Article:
3 Leadership Practices of Bono and U2 – Part II

U2 rose from a band with less than ideal musical skills when it began in 1976 to today having received a remarkable 22 Grammy awards, morethan any band in history. At the 71st Golden Globe Awards ceremony on January 12, the band added yet another accomplishment to its credit: the Golden Globe for Best Original Song from a Motion Picture for “Ordinary Love” from the movie “Mandela: Long Walk to Freedom.”

U2 Ordinary Love Album Cover

U2 Ordinary Love Album Cover

In my last article, “3 Practices CEOs Should Adopt from this Rock Star,” I credited Bono’s leadership of U2 as a key factor behind the band’s success. His leadership approach can be described in one sentence: Bono communicates an inspiring vision and lives it, values people, and gives them a voice.  CEOs would be wise to follow Bono’s example. In the article I highlighted three aspects of Bono’s leadership. As a follow up, here are three practical ways CEOs can implement leadership practices like those of Bono. 1. Avoid Vision Drift, Keep Projects Aligned

Consistent with communicating an inspiring vision and living it, avoid vision drift by only taking on projects aligned with your inspiring vision. Writing the song “Original Love” aligned with U2’s vision to advance human rights and social justice through its music and influence.

Comments made by the members of U2 during the band’s acceptance speech show how inspired they were by Nelson Mandela and, by implication, how inspired they are by their band’s vision. The Edge, U2’s lead guitar player, noted that the band had been working for Mandela “…since we were teenagers when we did our very first concert against apartheid.” Larry Mullen Jr., U2’s drummer, said, “… thanks to Mandela, the course of history in our country, holy Catholic Ireland, was changed forever. Amen.” Bono added, “This really is personal for us. This man turned our life upside down, right side up. This man who refused to hate, not because he didn’t have rage or anger or these things, but he thought love would do a better job.”

2. Share the Spotlight

When U2 accepted the award at the Golden Globes, did you notice how Bono was the last of the four band members to speak?  Sharing the spotlight is one way to show you value the people you lead.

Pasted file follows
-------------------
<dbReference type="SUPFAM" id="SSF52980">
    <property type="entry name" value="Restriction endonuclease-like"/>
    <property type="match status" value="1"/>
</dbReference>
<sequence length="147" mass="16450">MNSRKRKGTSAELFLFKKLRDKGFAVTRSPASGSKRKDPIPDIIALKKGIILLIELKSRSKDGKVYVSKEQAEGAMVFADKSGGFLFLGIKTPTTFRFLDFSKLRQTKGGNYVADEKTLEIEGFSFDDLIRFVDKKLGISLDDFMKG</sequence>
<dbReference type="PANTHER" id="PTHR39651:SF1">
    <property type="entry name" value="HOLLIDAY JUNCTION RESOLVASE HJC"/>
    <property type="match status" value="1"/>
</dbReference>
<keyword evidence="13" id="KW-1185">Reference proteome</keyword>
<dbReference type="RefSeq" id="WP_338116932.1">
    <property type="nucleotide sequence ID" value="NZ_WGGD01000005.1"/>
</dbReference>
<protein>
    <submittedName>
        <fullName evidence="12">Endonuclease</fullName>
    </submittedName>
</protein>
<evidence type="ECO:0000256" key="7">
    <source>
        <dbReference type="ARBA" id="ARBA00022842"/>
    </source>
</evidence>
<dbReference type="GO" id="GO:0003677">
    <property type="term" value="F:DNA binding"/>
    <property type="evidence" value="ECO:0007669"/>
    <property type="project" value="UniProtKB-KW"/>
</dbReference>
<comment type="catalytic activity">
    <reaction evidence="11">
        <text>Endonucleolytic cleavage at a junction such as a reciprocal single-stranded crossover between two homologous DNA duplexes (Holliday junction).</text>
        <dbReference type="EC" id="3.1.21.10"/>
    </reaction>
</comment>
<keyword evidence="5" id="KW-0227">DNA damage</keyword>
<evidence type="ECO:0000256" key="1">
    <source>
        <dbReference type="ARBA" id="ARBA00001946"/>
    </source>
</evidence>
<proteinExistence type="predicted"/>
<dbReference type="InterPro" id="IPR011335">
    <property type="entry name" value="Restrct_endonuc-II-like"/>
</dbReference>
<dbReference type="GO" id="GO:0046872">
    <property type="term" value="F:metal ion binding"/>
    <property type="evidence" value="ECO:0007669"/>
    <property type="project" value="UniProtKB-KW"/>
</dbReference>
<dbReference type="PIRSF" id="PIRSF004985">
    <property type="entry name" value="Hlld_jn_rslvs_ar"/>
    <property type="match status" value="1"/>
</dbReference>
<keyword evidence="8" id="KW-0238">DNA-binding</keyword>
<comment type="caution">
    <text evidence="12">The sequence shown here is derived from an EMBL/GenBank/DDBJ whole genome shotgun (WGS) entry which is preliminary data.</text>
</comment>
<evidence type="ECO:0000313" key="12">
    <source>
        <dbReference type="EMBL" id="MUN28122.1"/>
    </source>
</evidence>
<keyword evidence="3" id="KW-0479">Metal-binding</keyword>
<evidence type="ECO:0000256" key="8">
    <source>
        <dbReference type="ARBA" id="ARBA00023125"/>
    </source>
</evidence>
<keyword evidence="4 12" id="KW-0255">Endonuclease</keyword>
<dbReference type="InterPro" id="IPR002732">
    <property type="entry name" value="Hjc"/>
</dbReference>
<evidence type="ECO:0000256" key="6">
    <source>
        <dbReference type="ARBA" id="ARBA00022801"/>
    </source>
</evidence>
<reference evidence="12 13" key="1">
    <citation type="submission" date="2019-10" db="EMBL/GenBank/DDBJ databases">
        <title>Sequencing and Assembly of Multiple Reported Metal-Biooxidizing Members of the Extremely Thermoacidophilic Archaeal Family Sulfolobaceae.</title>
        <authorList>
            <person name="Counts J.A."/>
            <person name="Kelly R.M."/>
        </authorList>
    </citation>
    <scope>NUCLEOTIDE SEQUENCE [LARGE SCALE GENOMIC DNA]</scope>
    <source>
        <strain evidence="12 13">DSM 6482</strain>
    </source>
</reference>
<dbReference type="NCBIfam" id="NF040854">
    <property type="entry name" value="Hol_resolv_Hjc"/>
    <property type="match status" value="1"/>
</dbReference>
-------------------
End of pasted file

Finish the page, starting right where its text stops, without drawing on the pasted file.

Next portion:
When you get the people you lead together, bring attention to employees who produced exceptional results and have them share with the group how they did it. This practice has also been described at letting employees take “victory laps.”

One caveat, however, is the employee who is shy and doesn’t like public attention.  In the case of shy employees, take time to thank them for their great work by paying them a personal visit or sending a handwritten note.

3. Build Consensus

In the previous article, I noted that Bono gives his fellow band members a voice in decision-making. The band will not go forward with a decision if one of its members strongly opposes it.

Like Bono, it is wise to seek consensus on decisions, especially on issues that are important in the eyes of the people you lead and on decisions they will need to implement.  If you take time to seek their ideas and opinions, and consider them before making a decision, people will be more likely to execute with greater energy and excellence.  This approach helps build trust so that when circumstances require you to make a quick decision with little or no time to seek others’ opinions, the people you lead will be more likely to trust you and execute without delay.

U2’s Connection Culture 

These and other practices have helped U2 develop a partnership-like culture that Bono leads with a light touch, rather than a heavy hand.  I described this culture as a “Connection Culture” in my book titled Fired Up or Burned Out.  It is a culture where people feel a sense of connection to one another and to their shared work.  A Connection Culture is in contrast to cultures of fear and control and cultures of indifference, both of which make people feel unsupported, left out and/or lonely.

U2’s Connection Culture has helped them stay together all of their adult lives, which is coming up on four decades. This longevity has helped them learn and grow together, to be innovative, and to take their music and performances in new artistic directions. Bono recently hinted that U2 will surprise some people with the upcoming release of the single “Invisible” and with the release of its 13th album later this year.  You can also see them in an advertisement that will appear during the Super Bowl on February 2nd.

The Wellness of U2

Did you notice how vibrant and healthy the members of looked during their appearance at the Golden Globes?  Their good health is especially noticeable when compared to the members of other rock bands that began in the 1970s.  The members of U2 have aged well.  The wellness of employees is a topic that many organizations are working to improve these days. In my next and final article in this series on Bono and U2, I’ll explain why U2’s culture boosts the mental and physical health of its members and helps protect them from stress and anxiety.

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